Cam chain replacement is not a difficult job to do on the T300s because the cam chain runs off of one end of the crank. Until the Kawasaki GPZ900R came along, it was typical practice is to drive the cams from the centre of the crank so changing the cam drive chain was a fiddle to say the least and typically was done with a split link. Having a cam chain that runs in a tunnel on the end of the crank means it is possible to use a stronger, endless chain - and avoid the risk of dropping bits of split link into the engine. Much better.
|View of the cam cover (aka cylinder head cover)|
protruding either side of the main spine frame tube.
The cam cover is retained by 10 mushroom-headed
Allen bolts, four are out of sight in this photo and
need care with a good Allen key to remove them
|Wonderful T300 Green profile cams exposed,|
cam chain emerging from its tunnel on the
right-hand side of the engine.
Doing the last bit of the job on the side stand will stop engine oil running out. I was doing this along with an oil change anyway so losing oil was neither here nor there in my case. It also makes the job easier because this way the cam timing marks are tilted up for you to see.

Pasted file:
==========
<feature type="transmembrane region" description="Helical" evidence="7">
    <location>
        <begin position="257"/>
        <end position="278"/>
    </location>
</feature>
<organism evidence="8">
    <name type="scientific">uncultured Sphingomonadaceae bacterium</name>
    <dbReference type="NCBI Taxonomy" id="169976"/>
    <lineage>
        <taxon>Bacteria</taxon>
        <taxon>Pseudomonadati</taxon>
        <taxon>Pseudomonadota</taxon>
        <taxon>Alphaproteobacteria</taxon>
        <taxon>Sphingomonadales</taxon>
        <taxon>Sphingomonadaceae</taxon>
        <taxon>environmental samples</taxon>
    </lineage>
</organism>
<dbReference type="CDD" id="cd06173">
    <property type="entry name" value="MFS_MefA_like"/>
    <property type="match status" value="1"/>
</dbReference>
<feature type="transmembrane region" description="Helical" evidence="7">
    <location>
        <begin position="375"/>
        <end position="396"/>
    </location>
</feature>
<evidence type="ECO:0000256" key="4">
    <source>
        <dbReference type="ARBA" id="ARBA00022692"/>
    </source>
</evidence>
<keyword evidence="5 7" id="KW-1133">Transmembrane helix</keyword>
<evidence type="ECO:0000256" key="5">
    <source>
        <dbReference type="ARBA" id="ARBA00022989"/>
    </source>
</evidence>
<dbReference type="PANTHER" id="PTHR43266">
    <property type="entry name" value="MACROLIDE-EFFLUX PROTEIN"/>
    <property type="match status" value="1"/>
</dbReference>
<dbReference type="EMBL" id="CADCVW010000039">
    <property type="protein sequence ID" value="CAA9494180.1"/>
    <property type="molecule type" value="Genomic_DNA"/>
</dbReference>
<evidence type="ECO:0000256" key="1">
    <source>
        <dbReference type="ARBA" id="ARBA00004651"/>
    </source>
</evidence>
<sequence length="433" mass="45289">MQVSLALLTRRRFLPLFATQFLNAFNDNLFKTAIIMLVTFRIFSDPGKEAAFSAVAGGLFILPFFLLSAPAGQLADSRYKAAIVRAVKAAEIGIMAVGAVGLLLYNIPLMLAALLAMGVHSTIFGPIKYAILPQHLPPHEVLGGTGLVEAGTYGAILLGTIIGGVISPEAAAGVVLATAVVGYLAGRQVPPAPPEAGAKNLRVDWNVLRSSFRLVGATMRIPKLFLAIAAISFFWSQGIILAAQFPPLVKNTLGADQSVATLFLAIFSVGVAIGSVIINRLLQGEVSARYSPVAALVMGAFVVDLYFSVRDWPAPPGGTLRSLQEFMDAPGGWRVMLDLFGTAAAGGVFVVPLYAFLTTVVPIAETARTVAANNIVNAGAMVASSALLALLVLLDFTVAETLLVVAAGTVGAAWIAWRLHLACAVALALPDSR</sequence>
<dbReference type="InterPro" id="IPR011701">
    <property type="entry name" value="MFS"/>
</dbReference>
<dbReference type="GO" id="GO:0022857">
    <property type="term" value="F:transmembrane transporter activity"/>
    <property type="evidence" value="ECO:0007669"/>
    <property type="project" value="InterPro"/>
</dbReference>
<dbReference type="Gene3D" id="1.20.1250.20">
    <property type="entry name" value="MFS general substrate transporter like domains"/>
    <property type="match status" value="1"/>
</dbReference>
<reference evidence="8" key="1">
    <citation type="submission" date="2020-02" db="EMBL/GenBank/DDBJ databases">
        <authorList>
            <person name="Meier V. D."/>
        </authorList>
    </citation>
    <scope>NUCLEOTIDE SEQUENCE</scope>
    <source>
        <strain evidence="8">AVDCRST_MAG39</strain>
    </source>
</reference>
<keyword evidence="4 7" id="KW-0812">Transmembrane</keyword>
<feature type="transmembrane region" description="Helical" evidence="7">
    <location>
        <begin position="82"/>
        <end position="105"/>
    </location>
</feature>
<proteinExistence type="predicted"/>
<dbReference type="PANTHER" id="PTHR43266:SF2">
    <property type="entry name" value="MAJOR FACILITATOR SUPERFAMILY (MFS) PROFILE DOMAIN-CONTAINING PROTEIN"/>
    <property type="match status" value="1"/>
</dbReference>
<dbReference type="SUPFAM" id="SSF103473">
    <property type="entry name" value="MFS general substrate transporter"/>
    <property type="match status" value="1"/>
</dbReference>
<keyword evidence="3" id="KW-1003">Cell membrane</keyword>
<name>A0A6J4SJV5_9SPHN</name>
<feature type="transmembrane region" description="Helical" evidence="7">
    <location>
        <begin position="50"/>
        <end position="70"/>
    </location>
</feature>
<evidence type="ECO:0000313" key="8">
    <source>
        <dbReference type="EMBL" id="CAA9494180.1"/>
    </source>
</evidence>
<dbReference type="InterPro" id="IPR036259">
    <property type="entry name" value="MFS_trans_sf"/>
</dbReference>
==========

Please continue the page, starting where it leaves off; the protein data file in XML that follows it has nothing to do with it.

|Arrow mark on cam sprocket shown parallel |
with gasket surface for cam cover.
Next, remove the cam chain tensioner from the rear of the cam chain tunnel, and the steel arch that serves as a top guide for the chain. This sits between the two cam sprockets (not in these photos I'm afraid). Then gradually release the bearing caps on each camshaft. Do two turns on each bolt, working in rotation around all ten bolts as you go.
I use a good single hex 10mm socket on a 1/4" drive ratchet handle. Do this for the inlet camshaft first, lift off all the bearing caps and keeping them in a clean, safe place, then pull the camshaft up with one hand and unloop the cam chain from its sprocket with the other. Repeat for the exhaust cam, putting a bar through the chain to make it easier to remove later on.
|The ignition rotor must be removed |
by releasing an Allen bolt that retains
a large nut, and refitted with thread
lock and to the correct torque
after the new chain has been fitted.
|Feeding the cam chain down the cam tunnel and|
guiding it out, away from its drive sprocket.
Reassembly is, as they say, the reverse of the dismantling process. There is a trick with the tension though, and in settling the green cams in a way that keeps the timing correct. I'm out of time myself now, so more about these tricks next time.
|Comparing wear in the old (top) and replacement (bottom)|
cam chains by showing how much more lateral movement
is possible with the worn chain than with the new.
The new chain, coupled with new engine oil, has made the top end noticeably quieter and the engine feels taught too (not forgetting the carb and air filter clean). I used Shell Ultra 4T fully synthetic 10w40 oil this time. Any fresh oil is impressive, I've found, by smoothing out gear changes. I've ridden about 200 miles on it so far and it feels great. But then, it is Summer and I love my bike.